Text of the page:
• Offered by School of Politics and International Relations
  • ANU College ANU College of Arts and Social Sciences
  • Course subject Political Science
  • Academic career UGRD
  • Course convener
    • Dr April Biccum
  • Mode of delivery In Person
  • Co-taught Course
  • Offered in Second Semester 2023
    See Future Offerings

Recent events in global politics have forced the memory of empire into the public domain. Equally, changes in the international system have prompted analysts of various stripes in the public domain to refer to the US, China, Europe or Russia as ‘empire’. These changes have been reflected in political science with American Empire Debate, a turn toward history and critical voices calling for the decolonisation of the discipline and a call for a recognition of the importance of empire in shaping global politics. A sub-discipline of comparative empire studies has emerged that overlaps history with IR and calls for ‘epistemic decolonisation’ have arisen alongside scholarship which offers colonisation as a viable policy option. With the disciplines of the social sciences being largely oriented around the state, this course takes as its focus empire as its referent object and asks: why has political science paid it so little attention? What is an empire and how do we theorise it and study it? What does the introduction of empire as a field of study mean for political science and how we understand the international system? This course takes empire as its object of inquiry and provides students with an interdisciplinary map for the various ways it has been theorised and understood. The aim of the course is to examine and assess in comparative frame the different kinds of analytical tools and methodological problems that might be applied to the study of empire. It will pose the theorisation of empire as a problem which will be explored conceptually, methodologically and empirically. Finally, we explore what empire as a political form or category of analysis contributes to our understanding of global politics.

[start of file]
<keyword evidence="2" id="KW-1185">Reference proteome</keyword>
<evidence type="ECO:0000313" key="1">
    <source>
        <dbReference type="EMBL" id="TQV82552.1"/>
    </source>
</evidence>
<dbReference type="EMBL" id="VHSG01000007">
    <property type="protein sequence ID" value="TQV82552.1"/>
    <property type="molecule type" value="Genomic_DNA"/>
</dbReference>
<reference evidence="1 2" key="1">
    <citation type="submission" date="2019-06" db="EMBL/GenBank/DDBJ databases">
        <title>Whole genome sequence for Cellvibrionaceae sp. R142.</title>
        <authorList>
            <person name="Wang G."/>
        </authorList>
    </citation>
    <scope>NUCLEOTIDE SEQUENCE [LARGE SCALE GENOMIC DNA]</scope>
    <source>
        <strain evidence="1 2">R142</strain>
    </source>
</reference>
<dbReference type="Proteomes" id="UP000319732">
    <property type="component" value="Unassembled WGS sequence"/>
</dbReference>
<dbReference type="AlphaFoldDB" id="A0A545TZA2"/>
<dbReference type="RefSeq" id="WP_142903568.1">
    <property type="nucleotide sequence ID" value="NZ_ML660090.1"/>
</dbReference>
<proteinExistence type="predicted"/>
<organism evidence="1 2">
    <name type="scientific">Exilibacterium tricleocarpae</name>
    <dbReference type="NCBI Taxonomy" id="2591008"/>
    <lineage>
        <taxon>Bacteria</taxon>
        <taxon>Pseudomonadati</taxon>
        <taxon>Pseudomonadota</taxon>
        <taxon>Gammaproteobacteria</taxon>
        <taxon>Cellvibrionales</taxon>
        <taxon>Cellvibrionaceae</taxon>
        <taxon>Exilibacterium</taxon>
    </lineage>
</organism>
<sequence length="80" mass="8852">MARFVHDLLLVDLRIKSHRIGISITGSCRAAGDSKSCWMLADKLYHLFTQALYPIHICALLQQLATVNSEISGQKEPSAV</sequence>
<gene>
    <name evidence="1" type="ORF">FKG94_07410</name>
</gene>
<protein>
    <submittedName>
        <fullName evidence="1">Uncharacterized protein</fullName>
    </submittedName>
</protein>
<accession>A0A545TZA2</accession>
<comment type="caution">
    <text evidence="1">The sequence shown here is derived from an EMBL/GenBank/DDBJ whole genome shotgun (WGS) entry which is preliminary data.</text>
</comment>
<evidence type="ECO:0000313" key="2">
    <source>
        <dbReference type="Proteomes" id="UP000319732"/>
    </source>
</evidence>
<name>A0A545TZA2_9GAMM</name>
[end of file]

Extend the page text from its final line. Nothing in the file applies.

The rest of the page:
Learning Outcomes

Upon successful completion, students will have the knowledge and skills to:

  1. articulate an improved world historical understanding of the role that empire has played in shaping contemporary politics;
  2. demonstrate an improved inter-disciplinary understanding of empire as multi-faceted, multi-scaler and multi-sited object of inquiry;
  3. compare and assess different theoretical and normative perspectives on empire; and
  4. develop inquiry based skills in research practices of conceptualisation, theorisation and understanding methodological problems.

Other Information

Course Topics include:

Empire and the International System

Empire in Comparative Perspective

Emprie as polity versus patterns of empire

Classical Approaches to Economic Imperialism

Anti-colonial Nationalism and Postcolonial Theory

Finance Capital and Contemporary theories of imperialism

Empire, Communications and Cultural Imperialism

Empire, Philosophy and Knowledge - the Decolonial School

Globialsation as Empire? (Hardt & Negri)

Global Citeizenship, Global Governance and the Rules Based International Order?

Conclusion and assessment preparation

Indicative Assessment

  1. Essay Outline (500 words) (15) [LO 2,3,4]
  2. Research Essay (3000 words) (50) [LO 2,3,4]
  3. Applied Case Study (1500 words) (20) [LO 2,3,4]
  4. Workshop Participation (15) [LO 1,2,3,4]

The ANU uses Turnitin to enhance student citation and referencing techniques, and to assess assignment submissions as a component of the University's approach to managing Academic Integrity. While the use of Turnitin is not mandatory, the ANU highly recommends Turnitin is used by both teaching staff and students. For additional information regarding Turnitin please visit the ANU Online website.